I. noun Etymology: Middle English norture, nurture, from Anglo-French nureture, from Late Latin nutritura act of nursing, from Latin nutritus, past participle of nutrire to suckle, nourish — more at nourish Date: 14th century 1. training, upbringing 2. something that nourishes ; food 3. the sum of the environmental factors influencing the behavior and traits expressed by an organism II. transitive verb (nurtured; nurturing) Date: 15th century 1. to supply with nourishment 2. educate 3. to further the development of ; fosternurturer noun

New Collegiate Dictionary. 2001.


Look at other dictionaries:

  • Nurture — Nur ture, v. t. [imp. & p. p. {Nurtured}; p. pr. & vb. n. {Nurturing}.] 1. To feed; to nourish. [1913 Webster] 2. To educate; to bring or train up. [1913 Webster] He was nurtured where he had been born. Sir H. Wotton. [1913 Webster] Syn: To… …   The Collaborative International Dictionary of English

  • Nurture — Nur ture, n. [OE. norture, noriture, OF. norriture, norreture, F. nourriture, fr. L. nutritura a nursing, suckling. See {Nourish}.] 1. The act of nourishing or nursing; tender care; education; training. [1913 Webster] A man neither by nature nor… …   The Collaborative International Dictionary of English

  • nurture — I verb advance, aid, assist, back, bolster, bring to maturity, bring up, care for, cherish, coach, cultivate, develop, direct, educate, encourage, enrich, feed, fortify, forward, foster, further, give aid, harbor, help, improve, instruct,… …   Law dictionary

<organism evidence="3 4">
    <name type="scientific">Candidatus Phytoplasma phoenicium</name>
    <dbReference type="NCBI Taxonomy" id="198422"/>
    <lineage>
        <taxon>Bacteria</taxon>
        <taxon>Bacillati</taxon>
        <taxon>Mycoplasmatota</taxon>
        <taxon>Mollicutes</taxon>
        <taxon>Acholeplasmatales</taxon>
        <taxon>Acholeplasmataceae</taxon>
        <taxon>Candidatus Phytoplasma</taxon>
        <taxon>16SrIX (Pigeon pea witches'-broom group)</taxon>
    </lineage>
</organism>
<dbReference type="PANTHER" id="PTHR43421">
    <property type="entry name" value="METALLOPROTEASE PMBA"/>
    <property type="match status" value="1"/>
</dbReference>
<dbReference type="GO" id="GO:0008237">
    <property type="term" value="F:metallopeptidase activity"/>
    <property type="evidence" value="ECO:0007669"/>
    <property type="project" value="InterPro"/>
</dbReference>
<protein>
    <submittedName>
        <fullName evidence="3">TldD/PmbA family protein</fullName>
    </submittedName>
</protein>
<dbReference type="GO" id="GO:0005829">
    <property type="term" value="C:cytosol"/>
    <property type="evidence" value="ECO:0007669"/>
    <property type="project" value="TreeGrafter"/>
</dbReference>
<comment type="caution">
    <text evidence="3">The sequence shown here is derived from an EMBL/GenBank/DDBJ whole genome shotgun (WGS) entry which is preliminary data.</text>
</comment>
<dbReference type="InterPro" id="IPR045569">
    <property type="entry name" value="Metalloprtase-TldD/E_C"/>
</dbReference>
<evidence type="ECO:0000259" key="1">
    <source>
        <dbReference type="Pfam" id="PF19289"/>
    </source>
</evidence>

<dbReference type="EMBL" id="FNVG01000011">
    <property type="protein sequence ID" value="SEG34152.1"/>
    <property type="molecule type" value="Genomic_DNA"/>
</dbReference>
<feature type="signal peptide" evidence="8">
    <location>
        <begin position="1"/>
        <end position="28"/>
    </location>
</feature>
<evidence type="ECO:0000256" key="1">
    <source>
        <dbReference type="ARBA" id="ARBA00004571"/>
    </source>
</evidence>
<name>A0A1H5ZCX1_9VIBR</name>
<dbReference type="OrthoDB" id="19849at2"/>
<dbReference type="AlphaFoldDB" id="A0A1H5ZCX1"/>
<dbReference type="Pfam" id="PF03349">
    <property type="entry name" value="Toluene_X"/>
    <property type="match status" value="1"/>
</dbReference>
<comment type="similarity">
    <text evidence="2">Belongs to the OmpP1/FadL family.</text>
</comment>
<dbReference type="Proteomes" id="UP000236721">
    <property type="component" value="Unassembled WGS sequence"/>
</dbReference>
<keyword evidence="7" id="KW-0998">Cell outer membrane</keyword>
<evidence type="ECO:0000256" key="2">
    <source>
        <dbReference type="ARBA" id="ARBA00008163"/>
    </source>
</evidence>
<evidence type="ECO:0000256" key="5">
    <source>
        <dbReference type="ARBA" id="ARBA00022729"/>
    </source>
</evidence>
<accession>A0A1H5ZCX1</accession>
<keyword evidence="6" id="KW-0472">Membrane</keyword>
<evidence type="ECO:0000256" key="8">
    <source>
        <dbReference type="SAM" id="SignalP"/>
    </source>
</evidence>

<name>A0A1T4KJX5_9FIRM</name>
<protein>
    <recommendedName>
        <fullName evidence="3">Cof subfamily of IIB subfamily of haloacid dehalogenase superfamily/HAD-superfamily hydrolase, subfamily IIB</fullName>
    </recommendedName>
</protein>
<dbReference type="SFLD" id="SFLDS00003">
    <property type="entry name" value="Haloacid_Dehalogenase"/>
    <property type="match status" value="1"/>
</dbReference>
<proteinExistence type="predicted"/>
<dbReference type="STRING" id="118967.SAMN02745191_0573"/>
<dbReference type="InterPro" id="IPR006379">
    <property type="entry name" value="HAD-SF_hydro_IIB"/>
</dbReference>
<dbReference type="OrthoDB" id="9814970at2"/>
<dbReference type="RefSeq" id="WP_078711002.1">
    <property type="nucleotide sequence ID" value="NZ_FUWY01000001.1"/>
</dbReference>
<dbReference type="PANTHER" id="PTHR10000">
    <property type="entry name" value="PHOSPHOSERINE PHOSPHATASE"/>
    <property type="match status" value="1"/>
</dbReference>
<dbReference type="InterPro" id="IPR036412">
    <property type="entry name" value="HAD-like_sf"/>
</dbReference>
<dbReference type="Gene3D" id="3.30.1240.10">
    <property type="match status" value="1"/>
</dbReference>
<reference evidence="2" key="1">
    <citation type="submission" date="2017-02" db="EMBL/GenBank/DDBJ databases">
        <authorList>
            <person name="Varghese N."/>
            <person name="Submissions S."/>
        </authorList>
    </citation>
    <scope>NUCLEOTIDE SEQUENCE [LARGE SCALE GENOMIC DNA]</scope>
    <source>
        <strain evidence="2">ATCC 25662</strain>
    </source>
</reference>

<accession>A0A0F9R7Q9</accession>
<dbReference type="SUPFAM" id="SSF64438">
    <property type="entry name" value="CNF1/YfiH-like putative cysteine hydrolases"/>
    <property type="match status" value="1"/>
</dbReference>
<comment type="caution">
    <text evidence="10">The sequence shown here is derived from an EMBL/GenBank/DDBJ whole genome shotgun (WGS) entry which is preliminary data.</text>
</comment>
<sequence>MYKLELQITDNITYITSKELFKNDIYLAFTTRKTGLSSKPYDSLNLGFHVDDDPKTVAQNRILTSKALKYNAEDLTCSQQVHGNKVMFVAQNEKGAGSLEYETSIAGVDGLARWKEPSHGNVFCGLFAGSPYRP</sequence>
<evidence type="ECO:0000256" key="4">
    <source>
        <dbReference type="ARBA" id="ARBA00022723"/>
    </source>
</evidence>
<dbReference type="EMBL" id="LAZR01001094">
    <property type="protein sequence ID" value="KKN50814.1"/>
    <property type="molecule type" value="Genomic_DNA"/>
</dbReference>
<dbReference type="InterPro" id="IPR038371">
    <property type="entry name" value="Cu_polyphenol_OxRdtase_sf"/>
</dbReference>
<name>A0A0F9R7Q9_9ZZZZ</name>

• nurture — [n] development, nourishment breeding, care, diet, discipline, edibles, education, feed, food, instruction, nutriment, provender, provisions, rearing, subsistence, sustenance, training, upbringing, viands, victuals; concepts 457,712 Ant.… …   New thesaurus

  • nurture — vb foster, *nurse, cherish, cultivate Analogous words: raise, rear (see LIFT): train, educate, school, discipline (see TEACH): *support, uphold, back Contrasted words: *neglect, overlook, disregard, ignore …   New Dictionary of Synonyms

  • nurture — ► VERB 1) rear and encourage the development of (a child). 2) cherish (a hope, belief, or ambition). ► NOUN 1) the action or process of nurturing. 2) upbringing, education, and environment as a factor determining personality. Often contrasted… …   English terms dictionary

  • nurture — [nʉr′chər] n. [ME < OFr norreture < LL nutritura, pp. of L nutrire, to nourish: see NURSE] 1. anything that nourishes; food; nutriment 2. the act or process of raising or promoting the development of; training, educating, fostering, etc.:… …   English World dictionary

  • nurture — {<charset c=U><HR> } 01. A study done by British researchers in 1995 determined that a sense of humor was dependant upon [nurture], not nature. 02. You should [nurture] those qualities of your character which are most likely to help… …   Grammatical examples in English

  • nurture — [[t]nɜ͟ː(r)tʃə(r)[/t]] nurtures, nurturing, nurtured 1) VERB If you nurture something such as a young child or a young plant, you care for it while it is growing and developing. [FORMAL] [V n] Parents want to know the best way to nurture and… …   English dictionary

  • nurture — {{11}}nurture (n.) c.1300, breeding, upbringing, from O.Fr. norture, nourreture food, nourishment; education, training, from L.L. nutritia (see NURSERY (Cf. nursery)). {{12}}nurture (v.) to feed or nourish, early 15c., from NURTURE (Cf. nurture)… …   Etymology dictionary

  • nurture — nurturable, adj. nurtureless, adj. nurturer, n. /nerr cheuhr/, v., nurtured, nurturing, n. v.t. 1. to feed and protect: to nurture one s offspring. 2. to support and encourage, as during the period of training or development; foster: to nurture… …   Universalium

Share the article and excerpts

Direct link
Do a right-click on the link above
and select “Copy Link”